For close to 15 years, the Lagond Music School has done more than teach its students how to play an instrument.
The school has served as a launching pad for the musical careers for some of the region’s most talented young musicians.
One of the programs that has stood out during that time has been the honors band consisting of high school and college students. Lagond Music School will be holding auditions for new members on Saturday, Sept. 22.
Roseanne Lana, who co-founded the Elmsford-based school with saxophonist Charlie Lagond, said those who audition must be accomplished on their instrument and will be required to perform two contrasting pieces of music as well as sit for an interview to gauge the dedication that will be needed from the youngster and their family.
The mission is to provide the roughly 30 to 40 budding musicians that will be selected with a feel of what today’s music industry is like and what is required to succeed, she said.
“Being in an honors or all-stars band is like being on the travel sports team,” Lana said. “There is a family commitment to this because you’re going to be giving up weekends to do performances, you’re going to go on a tour. You’re coming in as musicians and on a professional level, it will provide a snapshot of where you are in your journey.”
If selected, the initial leg of the honors band journey will require a group practice every Saturday afternoon at the school’s studios for three to five hours. The young musicians must also continue with their private lessons.
During middle to latter portion of the school year, there are maybe a handful of performances that are booked. Then next summer, they embark on a tour that could be almost anywhere in the United States, from midtown Manhattan to the west coast or anywhere in between.
“You might be playing a town square in Knoxville or you might be playing for 3,500 people at Terminal 5 in New York,” said Lagond, noting one of the venues where an earlier honors band performed.
A key requirement is being able to satisfactorily handle a diverse range of music, developing stage presence and even some writing, he said. The types of gigs that are booked by Lana and a professional booking agent also require some singing and a bit of musical theater into the mix. Lana said the school is also planning to bring interns who will serve as roadies and photographers next summer.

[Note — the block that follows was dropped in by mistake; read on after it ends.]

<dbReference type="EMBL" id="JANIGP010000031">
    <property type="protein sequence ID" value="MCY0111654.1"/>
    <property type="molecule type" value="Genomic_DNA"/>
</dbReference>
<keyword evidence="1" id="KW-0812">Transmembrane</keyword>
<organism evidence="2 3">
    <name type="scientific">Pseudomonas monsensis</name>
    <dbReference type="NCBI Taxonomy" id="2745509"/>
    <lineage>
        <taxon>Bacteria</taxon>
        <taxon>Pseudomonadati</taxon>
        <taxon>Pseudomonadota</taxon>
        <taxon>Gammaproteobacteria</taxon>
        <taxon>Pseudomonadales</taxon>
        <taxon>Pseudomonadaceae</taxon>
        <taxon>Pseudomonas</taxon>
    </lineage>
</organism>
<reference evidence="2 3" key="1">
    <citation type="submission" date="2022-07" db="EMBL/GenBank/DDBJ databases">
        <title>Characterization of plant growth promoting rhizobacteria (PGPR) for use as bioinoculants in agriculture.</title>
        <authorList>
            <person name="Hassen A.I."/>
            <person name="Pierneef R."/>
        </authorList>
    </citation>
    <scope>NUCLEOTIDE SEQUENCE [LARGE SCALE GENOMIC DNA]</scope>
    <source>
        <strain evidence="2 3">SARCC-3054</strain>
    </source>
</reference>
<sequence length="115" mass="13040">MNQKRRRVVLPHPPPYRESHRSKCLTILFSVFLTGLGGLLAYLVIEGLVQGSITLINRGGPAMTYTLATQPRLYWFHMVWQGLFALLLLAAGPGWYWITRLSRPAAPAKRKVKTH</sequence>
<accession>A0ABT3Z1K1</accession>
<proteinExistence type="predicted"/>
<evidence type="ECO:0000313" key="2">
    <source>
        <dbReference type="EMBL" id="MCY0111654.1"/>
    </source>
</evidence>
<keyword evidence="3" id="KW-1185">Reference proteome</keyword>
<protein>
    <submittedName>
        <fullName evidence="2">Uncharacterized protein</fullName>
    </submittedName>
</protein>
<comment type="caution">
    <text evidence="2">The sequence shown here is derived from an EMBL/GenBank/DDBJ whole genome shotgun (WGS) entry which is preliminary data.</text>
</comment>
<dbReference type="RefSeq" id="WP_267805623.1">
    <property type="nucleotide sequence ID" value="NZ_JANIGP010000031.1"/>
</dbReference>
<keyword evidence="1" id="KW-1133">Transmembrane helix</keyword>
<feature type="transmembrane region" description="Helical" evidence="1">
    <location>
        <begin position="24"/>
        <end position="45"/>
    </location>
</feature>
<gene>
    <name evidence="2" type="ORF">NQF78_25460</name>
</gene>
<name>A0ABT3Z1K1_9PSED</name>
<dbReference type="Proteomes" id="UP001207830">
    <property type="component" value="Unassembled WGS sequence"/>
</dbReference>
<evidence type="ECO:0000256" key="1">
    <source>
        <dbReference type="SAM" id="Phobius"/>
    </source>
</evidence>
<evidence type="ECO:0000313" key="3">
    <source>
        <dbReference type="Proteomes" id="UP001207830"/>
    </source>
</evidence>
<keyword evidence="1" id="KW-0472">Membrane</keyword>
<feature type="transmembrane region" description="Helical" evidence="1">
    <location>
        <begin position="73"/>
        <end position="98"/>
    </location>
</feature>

Proficiency at a wide range of genres is essential as being a team player who can take turns at sharing the spotlight, Lagond said.
“Yes, you could be that jazz virtuoso or you may make it really big as the next B.B. King, but how do you make a living until that happens?” Lagond said. “You’ve got to on many different levels. That’s why we teach diversity.”
“This program is great for the kid who loves music but is afraid to see if they can make it,” Lana said. “It’s a great thing to try out for because it will help you understand when you go to a college prep program and when you do something like that you’re getting the real world. You’re going to know exactly what you’re walking into in a music college education.”
While the honors band is perhaps the most visible program at Lagond Music School, there is a wide range of classes that typically serve 125 to 150 students at a time. from beginners’ level lessons for children as young as six right up to lessons for adults, Lana said. There are also prep courses for college programs, and songwriting and band workshops.
For more information on Lagond Music School and all the programs it offers, including the honors band, call 914-345-0512 or visit www.lagondmusic.org.